US6937055B2 (en) * 2002-12-23 2005-08-30 Mosaic Systems, Inc. Programmable I/O buffer
KR100543211B1 (en) * 2003-04-29 2006-01-20 주식회사 하이닉스반도체 On dram termination resistance control circuit and its method
US7068064B1 (en) * 2003-05-12 2006-06-27 Pericom Semiconductor Corp. Memory module with dynamic termination using bus switches timed by memory clock and chip select
US6882593B2 (en) 2003-06-04 2005-04-19 Rambus Inc. Adjustable clock driver circuit
KR100670699B1 (en) * 2004-11-01 2007-01-17 주식회사 하이닉스반도체 Semiconductor memory device with on die termination device
US7432731B2 (en) * 2005-06-30 2008-10-07 Intel Corporation Method and apparatus to calibrate DRAM on resistance (Ron) and on-die termination (ODT) values over process, voltage and temperature (PVT) variations
US7389194B2 (en) * 2005-07-06 2008-06-17 Rambus Inc. Driver calibration methods and circuits
US7888968B2 (en) * 2009-01-15 2011-02-15 International Business Machines Corporation Configurable pre-emphasis driver with selective constant and adjustable output impedance modes

Patent Citations (60)

* Cited by examiner, † Cited by third party
Publication number Priority date Publication date Assignee Title
US4513427A (en) 1982-08-30 1985-04-23 Xerox Corporation Data and clock recovery system for data communication controller
US5298800A (en) 1991-06-28 1994-03-29 At&T Bell Laboratories Digitally controlled element sizing
US5254883A (en) 1992-04-22 1993-10-19 Rambus, Inc. Electrical current source circuitry for a bus
US5396028A (en) 1993-05-05 1995-03-07 Texas Instruments Incorporated Method and apparatus for transmission line termination
US5726582A (en) 1994-02-25 1998-03-10 Telefonaktiebolget Lm Ericsson Control circuit for keeping constant the impedance of a termination network
US5680060A (en) 1994-12-22 1997-10-21 Alcatel Nv Method of and circuit arrangement for terminating a line connected to a CMOS integrated circuit
US5606275A (en) 1995-09-05 1997-02-25 Motorola, Inc. Buffer circuit having variable output impedance
US6344765B2 (en) 1996-08-29 2002-02-05 Fujitsu Limited Signal transmission with reduced ringing of signals
US5926031A (en) 1996-10-29 1999-07-20 Linfinitymicroelectronics, Inc. High speed digital bus termination
US6442644B1 (en) 1997-08-11 2002-08-27 Advanced Memory International, Inc. Memory system having synchronous-link DRAM (SLDRAM) devices and controller
US6288564B1 (en) 1997-08-19 2001-09-11 Telefonaktiebolaget Lm Ercisson Line receiver circuit with line termination impedance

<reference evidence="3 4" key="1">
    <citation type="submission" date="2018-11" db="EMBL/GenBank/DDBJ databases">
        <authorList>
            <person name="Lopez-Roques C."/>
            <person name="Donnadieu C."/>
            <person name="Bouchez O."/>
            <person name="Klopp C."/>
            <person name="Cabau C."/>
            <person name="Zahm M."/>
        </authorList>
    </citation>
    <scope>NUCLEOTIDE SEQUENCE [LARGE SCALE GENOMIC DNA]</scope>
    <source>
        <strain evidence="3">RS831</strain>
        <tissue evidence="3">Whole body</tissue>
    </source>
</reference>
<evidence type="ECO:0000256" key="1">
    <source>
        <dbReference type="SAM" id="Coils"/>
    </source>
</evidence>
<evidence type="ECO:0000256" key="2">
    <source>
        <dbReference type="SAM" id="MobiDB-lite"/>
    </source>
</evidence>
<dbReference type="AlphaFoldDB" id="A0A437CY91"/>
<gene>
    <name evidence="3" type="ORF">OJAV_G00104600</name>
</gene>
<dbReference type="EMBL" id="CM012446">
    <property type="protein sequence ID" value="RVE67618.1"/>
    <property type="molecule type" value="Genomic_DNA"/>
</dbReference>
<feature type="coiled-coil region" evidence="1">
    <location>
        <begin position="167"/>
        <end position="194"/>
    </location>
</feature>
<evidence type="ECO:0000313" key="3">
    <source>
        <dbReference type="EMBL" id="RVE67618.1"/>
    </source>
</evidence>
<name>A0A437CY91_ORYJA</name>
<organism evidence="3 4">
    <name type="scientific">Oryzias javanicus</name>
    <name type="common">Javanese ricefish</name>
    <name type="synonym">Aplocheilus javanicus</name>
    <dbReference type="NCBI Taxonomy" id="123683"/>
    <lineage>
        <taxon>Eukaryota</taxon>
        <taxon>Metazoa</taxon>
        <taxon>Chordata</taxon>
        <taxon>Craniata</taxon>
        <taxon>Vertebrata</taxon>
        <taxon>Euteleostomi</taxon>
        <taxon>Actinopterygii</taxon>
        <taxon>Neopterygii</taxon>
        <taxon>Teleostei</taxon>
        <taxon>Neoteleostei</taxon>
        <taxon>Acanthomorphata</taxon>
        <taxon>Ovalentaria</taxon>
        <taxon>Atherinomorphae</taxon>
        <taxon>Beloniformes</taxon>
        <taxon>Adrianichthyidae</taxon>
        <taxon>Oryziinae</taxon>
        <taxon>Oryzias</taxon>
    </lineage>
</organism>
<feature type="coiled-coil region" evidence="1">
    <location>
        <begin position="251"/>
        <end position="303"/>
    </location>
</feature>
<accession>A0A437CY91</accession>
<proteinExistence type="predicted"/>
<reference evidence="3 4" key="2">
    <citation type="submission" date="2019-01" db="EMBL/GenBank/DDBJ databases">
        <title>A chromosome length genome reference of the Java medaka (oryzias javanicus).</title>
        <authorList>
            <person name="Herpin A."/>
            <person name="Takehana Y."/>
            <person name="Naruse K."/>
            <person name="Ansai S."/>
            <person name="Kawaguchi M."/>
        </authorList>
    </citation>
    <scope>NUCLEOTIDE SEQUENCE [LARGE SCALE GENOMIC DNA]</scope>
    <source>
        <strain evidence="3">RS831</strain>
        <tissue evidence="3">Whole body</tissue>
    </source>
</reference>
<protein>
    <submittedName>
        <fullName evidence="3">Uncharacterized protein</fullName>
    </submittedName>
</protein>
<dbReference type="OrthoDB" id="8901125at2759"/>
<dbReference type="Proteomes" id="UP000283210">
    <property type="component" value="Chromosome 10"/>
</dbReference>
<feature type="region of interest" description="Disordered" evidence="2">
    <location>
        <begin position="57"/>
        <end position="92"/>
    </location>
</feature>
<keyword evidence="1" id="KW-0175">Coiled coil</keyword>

US6608507B2 (en) 1997-08-29 2003-08-19 Rambus Inc. Memory system including a memory device having a controlled output driver characteristic
US5969658A (en) 1997-11-18 1999-10-19 Burr-Brown Corporation R/2R ladder circuit and method for digital-to-analog converter
US6028484A (en) 1998-02-10 2000-02-22 Acuson Corporation Ultrasound apparatus and method for amplifying transmit signals
US6052035A (en) 1998-03-19 2000-04-18 Microchip Technology Incorporated Oscillator with clock output inhibition control
US20010047450A1 (en) 1998-07-27 2001-11-29 Peter Gillingham High bandwidth memory interface
US6064224A (en) 1998-07-31 2000-05-16 Hewlett--Packard Company Calibration sharing for CMOS output driver
US6448813B2 (en) 1998-10-26 2002-09-10 Rambus Inc. Output driver circuit with well-controlled output impedance
US6418500B1 (en) 1999-02-12 2002-07-09 Fujitsu Limited Feedback control for termination adjustment
US6291881B1 (en) 1999-03-04 2001-09-18 United Microelectronics Corp. Dual silicon chip package
US6266001B1 (en) 1999-05-05 2001-07-24 Maxim Integrated Products, Inc. Method and apparatus for switching low voltage CMOS switches in high voltage digital to analog converters
US6467013B1 (en) 1999-09-30 2002-10-15 Intel Corporation Memory transceiver to couple an additional memory channel to an existing memory channel
US6643787B1 (en) 1999-10-19 2003-11-04 Rambus Inc. Bus system optimization
US6511901B1 (en) 1999-11-05 2003-01-28 Atmel Corporation Metal redistribution layer having solderable pads and wire bondable pads
US6530062B1 (en) 2000-03-10 2003-03-04 Rambus Inc. Active impedance compensation
US20030141896A1 (en) 2000-03-31 2003-07-31 Leung Yu Method and apparatus for low capacitance, high output impedance driver
US6330193B1 (en) 2000-03-31 2001-12-11 Rambus, Inc. Method and apparatus for low capacitance, high output impedance driver
US6509756B1 (en) 2000-03-31 2003-01-21 Rambus Inc. Method and apparatus for low capacitance, high output impedance driver
US6462581B1 (en) 2000-04-03 2002-10-08 International Business Machines Corporation Programmable timing boundary in dynamic circuits
US6462588B2 (en) 2000-04-03 2002-10-08 Rambus, Inc. Asymmetry control for an output driver
US6606004B2 (en) 2000-04-20 2003-08-12 Texas Instruments Incorporated System and method for time dithering a digitally-controlled oscillator tuning input
US6297759B1 (en) 2000-05-25 2001-10-02 Lewyn Consulting, Inc. Digital-to-analog converter with high-speed output
US6531784B1 (en) 2000-06-02 2003-03-11 Amkor Technology, Inc. Semiconductor package with spacer strips
US6411122B1 (en) 2000-10-27 2002-06-25 Intel Corporation Apparatus and method for dynamic on-die termination in an open-drain bus architecture system
US6525558B2 (en) 2000-11-27 2003-02-25 Samsung Electronics Co., Ltd. Programmable impedance control circuit
US6661250B2 (en) 2000-11-27 2003-12-09 Samsung Electronics Co., Ltd. Programmable impedance control circuit
US6573746B2 (en) * 2000-11-30 2003-06-03 Samsung Electronics Co., Ltd. Impedance control circuit
US6495997B2 (en) 2001-02-15 2002-12-17 Intel Corporation High impedance current mode voltage scalable driver